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Reconstituted Remington.

Q: I'm sending photographs of a blackpowder rifle that has been handed down through my family. The only original components are the barrel, double-set trigger and hardware from the original stock and ramrod. The wood was dry-rotted and pretty much destroyed by carpenter ants. The stock is a duplicate of what the original looked like so that I could use the original hardware. The double-set triggers work well with a replacement hammer/lock I found. After soaking the barrel in Kroil oil, it cleaned up and the pictures show its condition and surprisingly even some original finish. The pictures of the rifle are a very good depiction of how, I believe, it originally looked. I've been unable to find any history on early Remington barrels and am hoping you can tell me more about this family heirloom. Thank you for your time.



A: First off, I must congratulate you for doing a beautiful job on the rifle. Given that the majority of the piece was virtually non-existent, you got the lines just about perfect. Remington traces its origins back to 1816 when the founder, Eliphalet, and his blacksmith father decided they could build better rifle barrels than were currently available. After checking out the competition's wares, young Eliphalet began turning out rifled barrels of exceptional quality to be sold as separate components to those who wanted to fabricate their own guns. The next logical step was to produce a complete rifle, and this he did. The resulting flintlock half-stock performed so well in local competitions that demand for Remington rifles turned the father and son from blacksmithing into full-time gun manufacturing. By 1828, the company became so successful that it moved to larger quarters in Ilion, New York. Early Remington rifles, while of excellent quality, closely followed the lines of other sporters of the period and, with the exception of the barrels, still employed locks supplied from other sources, which were stamped with the Remington name. Because of this, there is much speculation as to when the first long arms wholly produced by Remington really did appear. I hope this tells you what you want to know.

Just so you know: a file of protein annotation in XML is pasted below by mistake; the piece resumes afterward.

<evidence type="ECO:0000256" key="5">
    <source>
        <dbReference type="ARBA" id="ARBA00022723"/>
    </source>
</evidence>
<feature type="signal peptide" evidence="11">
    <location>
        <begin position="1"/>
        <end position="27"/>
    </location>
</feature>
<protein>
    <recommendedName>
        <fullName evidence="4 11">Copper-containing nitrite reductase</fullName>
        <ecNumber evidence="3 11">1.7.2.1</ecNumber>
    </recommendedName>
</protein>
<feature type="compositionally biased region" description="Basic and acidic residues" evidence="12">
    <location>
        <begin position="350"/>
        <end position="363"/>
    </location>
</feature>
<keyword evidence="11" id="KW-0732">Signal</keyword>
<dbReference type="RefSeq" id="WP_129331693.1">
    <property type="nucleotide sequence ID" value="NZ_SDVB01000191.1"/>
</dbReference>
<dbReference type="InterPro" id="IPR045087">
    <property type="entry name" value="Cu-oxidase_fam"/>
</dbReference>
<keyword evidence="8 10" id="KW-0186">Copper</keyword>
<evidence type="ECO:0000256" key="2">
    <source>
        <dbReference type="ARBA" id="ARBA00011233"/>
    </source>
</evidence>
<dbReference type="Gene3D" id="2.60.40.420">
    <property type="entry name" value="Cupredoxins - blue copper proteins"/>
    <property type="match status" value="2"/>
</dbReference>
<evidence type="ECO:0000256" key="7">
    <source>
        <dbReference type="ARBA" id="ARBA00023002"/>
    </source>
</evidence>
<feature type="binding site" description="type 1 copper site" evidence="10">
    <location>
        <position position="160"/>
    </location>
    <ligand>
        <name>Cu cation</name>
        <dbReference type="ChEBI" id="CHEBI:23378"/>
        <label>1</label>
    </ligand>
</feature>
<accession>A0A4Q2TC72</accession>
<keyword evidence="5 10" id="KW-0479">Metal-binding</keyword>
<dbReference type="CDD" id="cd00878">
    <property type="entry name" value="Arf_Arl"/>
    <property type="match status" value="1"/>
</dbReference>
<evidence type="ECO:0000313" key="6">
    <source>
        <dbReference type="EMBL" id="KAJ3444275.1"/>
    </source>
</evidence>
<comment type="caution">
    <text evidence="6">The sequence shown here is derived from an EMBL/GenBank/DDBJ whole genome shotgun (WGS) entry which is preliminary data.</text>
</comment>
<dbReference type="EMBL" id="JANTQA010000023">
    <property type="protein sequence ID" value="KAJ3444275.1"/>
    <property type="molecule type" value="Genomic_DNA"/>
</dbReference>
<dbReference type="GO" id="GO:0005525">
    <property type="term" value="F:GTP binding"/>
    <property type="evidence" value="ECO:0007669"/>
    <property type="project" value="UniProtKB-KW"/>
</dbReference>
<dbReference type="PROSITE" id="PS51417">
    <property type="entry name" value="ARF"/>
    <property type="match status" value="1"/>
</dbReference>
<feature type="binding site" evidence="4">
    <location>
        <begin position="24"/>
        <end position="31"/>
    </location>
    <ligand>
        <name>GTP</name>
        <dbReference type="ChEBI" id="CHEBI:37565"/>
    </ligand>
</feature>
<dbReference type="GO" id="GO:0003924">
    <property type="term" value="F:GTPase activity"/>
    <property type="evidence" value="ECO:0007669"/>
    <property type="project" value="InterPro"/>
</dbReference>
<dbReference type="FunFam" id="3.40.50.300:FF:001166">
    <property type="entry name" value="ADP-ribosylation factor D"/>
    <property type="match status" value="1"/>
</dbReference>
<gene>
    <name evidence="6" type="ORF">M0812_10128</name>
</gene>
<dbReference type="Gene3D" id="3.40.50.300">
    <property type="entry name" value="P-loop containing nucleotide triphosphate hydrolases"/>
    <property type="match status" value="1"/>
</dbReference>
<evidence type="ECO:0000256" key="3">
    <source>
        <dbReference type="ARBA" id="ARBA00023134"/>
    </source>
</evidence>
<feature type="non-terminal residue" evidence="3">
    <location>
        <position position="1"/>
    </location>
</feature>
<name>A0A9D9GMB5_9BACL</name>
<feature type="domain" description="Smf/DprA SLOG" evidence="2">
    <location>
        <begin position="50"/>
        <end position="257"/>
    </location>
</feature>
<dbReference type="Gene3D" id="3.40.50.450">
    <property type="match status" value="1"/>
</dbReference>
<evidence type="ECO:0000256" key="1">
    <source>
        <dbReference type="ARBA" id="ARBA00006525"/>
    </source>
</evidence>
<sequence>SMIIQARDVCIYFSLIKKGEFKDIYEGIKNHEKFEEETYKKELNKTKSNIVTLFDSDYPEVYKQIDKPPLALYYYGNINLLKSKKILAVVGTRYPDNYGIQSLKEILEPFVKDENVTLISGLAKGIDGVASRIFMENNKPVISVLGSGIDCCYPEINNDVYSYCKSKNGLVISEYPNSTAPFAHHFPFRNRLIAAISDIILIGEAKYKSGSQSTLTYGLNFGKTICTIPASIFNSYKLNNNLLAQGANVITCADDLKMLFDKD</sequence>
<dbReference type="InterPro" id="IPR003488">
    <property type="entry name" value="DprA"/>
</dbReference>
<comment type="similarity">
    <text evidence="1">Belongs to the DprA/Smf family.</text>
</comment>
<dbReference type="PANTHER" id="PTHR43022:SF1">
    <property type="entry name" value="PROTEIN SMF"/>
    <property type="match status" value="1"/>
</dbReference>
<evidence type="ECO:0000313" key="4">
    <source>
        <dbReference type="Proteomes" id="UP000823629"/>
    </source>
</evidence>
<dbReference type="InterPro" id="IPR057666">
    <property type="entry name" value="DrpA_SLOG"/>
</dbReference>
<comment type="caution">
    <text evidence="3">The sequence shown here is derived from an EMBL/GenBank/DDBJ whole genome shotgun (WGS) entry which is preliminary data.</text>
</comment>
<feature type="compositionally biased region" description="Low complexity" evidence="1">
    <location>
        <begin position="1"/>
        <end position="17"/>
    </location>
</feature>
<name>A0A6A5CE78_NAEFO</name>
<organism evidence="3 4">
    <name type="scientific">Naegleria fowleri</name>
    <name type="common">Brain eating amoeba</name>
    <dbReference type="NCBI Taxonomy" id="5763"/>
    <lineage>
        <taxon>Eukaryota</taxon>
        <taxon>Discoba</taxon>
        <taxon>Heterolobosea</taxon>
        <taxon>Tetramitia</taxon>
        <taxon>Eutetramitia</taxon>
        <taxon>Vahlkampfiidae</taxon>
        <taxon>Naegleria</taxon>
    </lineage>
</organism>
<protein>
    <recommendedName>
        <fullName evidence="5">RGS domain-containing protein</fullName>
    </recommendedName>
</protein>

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Author:James, Garry
Publication:Guns & Ammo
Date:Apr 27, 2016
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